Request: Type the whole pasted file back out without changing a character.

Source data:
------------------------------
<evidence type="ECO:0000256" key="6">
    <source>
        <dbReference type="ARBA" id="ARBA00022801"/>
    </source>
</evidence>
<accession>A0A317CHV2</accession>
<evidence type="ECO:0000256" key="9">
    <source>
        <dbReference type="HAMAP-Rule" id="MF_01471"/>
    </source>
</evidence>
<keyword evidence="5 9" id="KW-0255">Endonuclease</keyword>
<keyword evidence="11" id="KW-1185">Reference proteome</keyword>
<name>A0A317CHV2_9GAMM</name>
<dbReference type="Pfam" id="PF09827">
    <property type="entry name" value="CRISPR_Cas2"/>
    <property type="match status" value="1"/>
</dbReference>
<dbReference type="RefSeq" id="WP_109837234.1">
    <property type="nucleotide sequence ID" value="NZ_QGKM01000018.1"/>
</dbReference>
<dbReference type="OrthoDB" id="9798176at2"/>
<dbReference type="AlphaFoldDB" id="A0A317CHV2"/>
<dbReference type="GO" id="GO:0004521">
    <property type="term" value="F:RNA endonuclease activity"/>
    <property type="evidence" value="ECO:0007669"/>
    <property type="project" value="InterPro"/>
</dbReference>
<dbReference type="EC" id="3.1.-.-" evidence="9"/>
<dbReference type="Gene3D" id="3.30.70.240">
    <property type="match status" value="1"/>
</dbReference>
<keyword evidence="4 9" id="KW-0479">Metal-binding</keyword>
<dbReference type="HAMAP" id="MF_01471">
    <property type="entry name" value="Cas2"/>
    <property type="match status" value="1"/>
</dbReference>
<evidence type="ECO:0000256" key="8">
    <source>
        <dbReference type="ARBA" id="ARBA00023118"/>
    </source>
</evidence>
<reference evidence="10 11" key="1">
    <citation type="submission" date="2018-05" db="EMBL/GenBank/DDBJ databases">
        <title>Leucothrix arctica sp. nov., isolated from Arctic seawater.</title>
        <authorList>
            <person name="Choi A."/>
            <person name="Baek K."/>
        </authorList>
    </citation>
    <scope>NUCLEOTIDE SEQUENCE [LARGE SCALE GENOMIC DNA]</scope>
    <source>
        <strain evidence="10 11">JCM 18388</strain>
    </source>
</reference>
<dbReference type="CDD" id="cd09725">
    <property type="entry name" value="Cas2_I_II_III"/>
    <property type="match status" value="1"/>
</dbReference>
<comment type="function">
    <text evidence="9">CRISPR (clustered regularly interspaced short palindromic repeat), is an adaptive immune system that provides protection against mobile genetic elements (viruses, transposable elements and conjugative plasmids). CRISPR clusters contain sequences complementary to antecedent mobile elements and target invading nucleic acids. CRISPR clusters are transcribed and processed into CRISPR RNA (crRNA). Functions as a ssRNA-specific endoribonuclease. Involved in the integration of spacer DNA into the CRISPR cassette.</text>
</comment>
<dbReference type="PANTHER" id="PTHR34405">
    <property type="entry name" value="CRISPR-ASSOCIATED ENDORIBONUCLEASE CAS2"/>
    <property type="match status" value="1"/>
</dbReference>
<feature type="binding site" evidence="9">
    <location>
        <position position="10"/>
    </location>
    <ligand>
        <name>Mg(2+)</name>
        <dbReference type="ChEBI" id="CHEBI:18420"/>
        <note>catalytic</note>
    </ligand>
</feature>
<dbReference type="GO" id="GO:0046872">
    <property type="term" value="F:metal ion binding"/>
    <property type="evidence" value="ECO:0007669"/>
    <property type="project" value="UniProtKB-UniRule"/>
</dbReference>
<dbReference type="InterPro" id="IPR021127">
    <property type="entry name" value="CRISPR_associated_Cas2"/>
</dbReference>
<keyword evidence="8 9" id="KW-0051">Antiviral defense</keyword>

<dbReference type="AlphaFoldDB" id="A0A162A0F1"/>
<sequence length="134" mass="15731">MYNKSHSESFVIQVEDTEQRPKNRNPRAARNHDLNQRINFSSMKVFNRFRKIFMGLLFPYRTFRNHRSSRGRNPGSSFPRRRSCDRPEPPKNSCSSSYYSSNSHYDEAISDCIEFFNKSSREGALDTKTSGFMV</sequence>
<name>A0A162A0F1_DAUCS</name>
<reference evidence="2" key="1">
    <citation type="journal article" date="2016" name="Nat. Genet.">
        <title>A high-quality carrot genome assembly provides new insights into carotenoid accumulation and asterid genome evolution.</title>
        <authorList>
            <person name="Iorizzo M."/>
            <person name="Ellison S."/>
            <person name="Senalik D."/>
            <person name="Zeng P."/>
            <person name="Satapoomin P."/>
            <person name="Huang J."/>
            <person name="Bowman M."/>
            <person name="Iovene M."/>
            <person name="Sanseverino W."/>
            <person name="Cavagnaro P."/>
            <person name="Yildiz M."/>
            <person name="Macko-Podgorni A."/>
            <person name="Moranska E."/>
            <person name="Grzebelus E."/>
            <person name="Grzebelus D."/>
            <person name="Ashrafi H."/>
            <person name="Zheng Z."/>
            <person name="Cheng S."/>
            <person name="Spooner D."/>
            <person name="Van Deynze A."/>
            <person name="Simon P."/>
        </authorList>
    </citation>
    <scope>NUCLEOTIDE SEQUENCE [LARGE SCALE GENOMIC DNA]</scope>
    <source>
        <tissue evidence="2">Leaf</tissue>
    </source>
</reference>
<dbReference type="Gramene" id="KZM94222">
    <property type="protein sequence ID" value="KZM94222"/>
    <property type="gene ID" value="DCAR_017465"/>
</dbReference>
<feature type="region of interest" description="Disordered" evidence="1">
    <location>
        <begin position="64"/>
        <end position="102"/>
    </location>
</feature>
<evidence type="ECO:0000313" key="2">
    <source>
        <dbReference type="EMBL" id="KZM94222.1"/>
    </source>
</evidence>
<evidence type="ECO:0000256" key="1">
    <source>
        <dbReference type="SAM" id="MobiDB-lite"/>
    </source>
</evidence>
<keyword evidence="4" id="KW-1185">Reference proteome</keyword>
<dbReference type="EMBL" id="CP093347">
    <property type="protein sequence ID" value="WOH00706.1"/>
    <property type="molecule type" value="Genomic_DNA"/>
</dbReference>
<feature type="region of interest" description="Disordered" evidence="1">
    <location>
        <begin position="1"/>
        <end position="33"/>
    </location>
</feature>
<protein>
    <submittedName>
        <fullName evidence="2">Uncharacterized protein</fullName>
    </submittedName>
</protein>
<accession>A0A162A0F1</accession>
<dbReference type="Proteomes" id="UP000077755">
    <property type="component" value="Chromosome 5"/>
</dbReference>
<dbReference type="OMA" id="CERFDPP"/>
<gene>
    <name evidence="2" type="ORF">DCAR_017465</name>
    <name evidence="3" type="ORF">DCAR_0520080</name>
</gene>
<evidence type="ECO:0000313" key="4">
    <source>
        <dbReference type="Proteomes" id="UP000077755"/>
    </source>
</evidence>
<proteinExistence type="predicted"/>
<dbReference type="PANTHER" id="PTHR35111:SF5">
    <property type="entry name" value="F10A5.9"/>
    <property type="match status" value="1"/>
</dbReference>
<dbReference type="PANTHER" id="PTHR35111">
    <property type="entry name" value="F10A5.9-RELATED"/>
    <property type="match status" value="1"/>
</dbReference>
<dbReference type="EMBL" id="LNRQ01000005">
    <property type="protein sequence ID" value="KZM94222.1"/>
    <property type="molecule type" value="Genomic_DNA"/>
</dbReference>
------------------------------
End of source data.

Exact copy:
<evidence type="ECO:0000256" key="6">
    <source>
        <dbReference type="ARBA" id="ARBA00022801"/>
    </source>
</evidence>
<accession>A0A317CHV2</accession>
<evidence type="ECO:0000256" key="9">
    <source>
        <dbReference type="HAMAP-Rule" id="MF_01471"/>
    </source>
</evidence>
<keyword evidence="5 9" id="KW-0255">Endonuclease</keyword>
<keyword evidence="11" id="KW-1185">Reference proteome</keyword>
<name>A0A317CHV2_9GAMM</name>
<dbReference type="Pfam" id="PF09827">
    <property type="entry name" value="CRISPR_Cas2"/>
    <property type="match status" value="1"/>
</dbReference>
<dbReference type="RefSeq" id="WP_109837234.1">
    <property type="nucleotide sequence ID" value="NZ_QGKM01000018.1"/>
</dbReference>
<dbReference type="OrthoDB" id="9798176at2"/>
<dbReference type="AlphaFoldDB" id="A0A317CHV2"/>
<dbReference type="GO" id="GO:0004521">
    <property type="term" value="F:RNA endonuclease activity"/>
    <property type="evidence" value="ECO:0007669"/>
    <property type="project" value="InterPro"/>
</dbReference>
<dbReference type="EC" id="3.1.-.-" evidence="9"/>
<dbReference type="Gene3D" id="3.30.70.240">
    <property type="match status" value="1"/>
</dbReference>
<keyword evidence="4 9" id="KW-0479">Metal-binding</keyword>
<dbReference type="HAMAP" id="MF_01471">
    <property type="entry name" value="Cas2"/>
    <property type="match status" value="1"/>
</dbReference>
<evidence type="ECO:0000256" key="8">
    <source>
        <dbReference type="ARBA" id="ARBA00023118"/>
    </source>
</evidence>
<reference evidence="10 11" key="1">
    <citation type="submission" date="2018-05" db="EMBL/GenBank/DDBJ databases">
        <title>Leucothrix arctica sp. nov., isolated from Arctic seawater.</title>
        <authorList>
            <person name="Choi A."/>
            <person name="Baek K."/>
        </authorList>
    </citation>
    <scope>NUCLEOTIDE SEQUENCE [LARGE SCALE GENOMIC DNA]</scope>
    <source>
        <strain evidence="10 11">JCM 18388</strain>
    </source>
</reference>
<dbReference type="CDD" id="cd09725">
    <property type="entry name" value="Cas2_I_II_III"/>
    <property type="match status" value="1"/>
</dbReference>
<comment type="function">
    <text evidence="9">CRISPR (clustered regularly interspaced short palindromic repeat), is an adaptive immune system that provides protection against mobile genetic elements (viruses, transposable elements and conjugative plasmids). CRISPR clusters contain sequences complementary to antecedent mobile elements and target invading nucleic acids. CRISPR clusters are transcribed and processed into CRISPR RNA (crRNA). Functions as a ssRNA-specific endoribonuclease. Involved in the integration of spacer DNA into the CRISPR cassette.</text>
</comment>
<dbReference type="PANTHER" id="PTHR34405">
    <property type="entry name" value="CRISPR-ASSOCIATED ENDORIBONUCLEASE CAS2"/>
    <property type="match status" value="1"/>
</dbReference>
<feature type="binding site" evidence="9">
    <location>
        <position position="10"/>
    </location>
    <ligand>
        <name>Mg(2+)</name>
        <dbReference type="ChEBI" id="CHEBI:18420"/>
        <note>catalytic</note>
    </ligand>
</feature>
<dbReference type="GO" id="GO:0046872">
    <property type="term" value="F:metal ion binding"/>
    <property type="evidence" value="ECO:0007669"/>
    <property type="project" value="UniProtKB-UniRule"/>
</dbReference>
<dbReference type="InterPro" id="IPR021127">
    <property type="entry name" value="CRISPR_associated_Cas2"/>
</dbReference>
<keyword evidence="8 9" id="KW-0051">Antiviral defense</keyword>

<dbReference type="AlphaFoldDB" id="A0A162A0F1"/>
<sequence length="134" mass="15731">MYNKSHSESFVIQVEDTEQRPKNRNPRAARNHDLNQRINFSSMKVFNRFRKIFMGLLFPYRTFRNHRSSRGRNPGSSFPRRRSCDRPEPPKNSCSSSYYSSNSHYDEAISDCIEFFNKSSREGALDTKTSGFMV</sequence>
<name>A0A162A0F1_DAUCS</name>
<reference evidence="2" key="1">
    <citation type="journal article" date="2016" name="Nat. Genet.">
        <title>A high-quality carrot genome assembly provides new insights into carotenoid accumulation and asterid genome evolution.</title>
        <authorList>
            <person name="Iorizzo M."/>
            <person name="Ellison S."/>
            <person name="Senalik D."/>
            <person name="Zeng P."/>
            <person name="Satapoomin P."/>
            <person name="Huang J."/>
            <person name="Bowman M."/>
            <person name="Iovene M."/>
            <person name="Sanseverino W."/>
            <person name="Cavagnaro P."/>
            <person name="Yildiz M."/>
            <person name="Macko-Podgorni A."/>
            <person name="Moranska E."/>
            <person name="Grzebelus E."/>
            <person name="Grzebelus D."/>
            <person name="Ashrafi H."/>
            <person name="Zheng Z."/>
            <person name="Cheng S."/>
            <person name="Spooner D."/>
            <person name="Van Deynze A."/>
            <person name="Simon P."/>
        </authorList>
    </citation>
    <scope>NUCLEOTIDE SEQUENCE [LARGE SCALE GENOMIC DNA]</scope>
    <source>
        <tissue evidence="2">Leaf</tissue>
    </source>
</reference>
<dbReference type="Gramene" id="KZM94222">
    <property type="protein sequence ID" value="KZM94222"/>
    <property type="gene ID" value="DCAR_017465"/>
</dbReference>
<feature type="region of interest" description="Disordered" evidence="1">
    <location>
        <begin position="64"/>
        <end position="102"/>
    </location>
</feature>
<evidence type="ECO:0000313" key="2">
    <source>
        <dbReference type="EMBL" id="KZM94222.1"/>
    </source>
</evidence>
<evidence type="ECO:0000256" key="1">
    <source>
        <dbReference type="SAM" id="MobiDB-lite"/>
    </source>
</evidence>
<keyword evidence="4" id="KW-1185">Reference proteome</keyword>
<dbReference type="EMBL" id="CP093347">
    <property type="protein sequence ID" value="WOH00706.1"/>
    <property type="molecule type" value="Genomic_DNA"/>
</dbReference>
<feature type="region of interest" description="Disordered" evidence="1">
    <location>
        <begin position="1"/>
        <end position="33"/>
    </location>
</feature>
<protein>
    <submittedName>
        <fullName evidence="2">Uncharacterized protein</fullName>
    </submittedName>
</protein>
<accession>A0A162A0F1</accession>
<dbReference type="Proteomes" id="UP000077755">
    <property type="component" value="Chromosome 5"/>
</dbReference>
<dbReference type="OMA" id="CERFDPP"/>
<gene>
    <name evidence="2" type="ORF">DCAR_017465</name>
    <name evidence="3" type="ORF">DCAR_0520080</name>
</gene>
<evidence type="ECO:0000313" key="4">
    <source>
        <dbReference type="Proteomes" id="UP000077755"/>
    </source>
</evidence>
<proteinExistence type="predicted"/>
<dbReference type="PANTHER" id="PTHR35111:SF5">
    <property type="entry name" value="F10A5.9"/>
    <property type="match status" value="1"/>
</dbReference>
<dbReference type="PANTHER" id="PTHR35111">
    <property type="entry name" value="F10A5.9-RELATED"/>
    <property type="match status" value="1"/>
</dbReference>
<dbReference type="EMBL" id="LNRQ01000005">
    <property type="protein sequence ID" value="KZM94222.1"/>
    <property type="molecule type" value="Genomic_DNA"/>
</dbReference>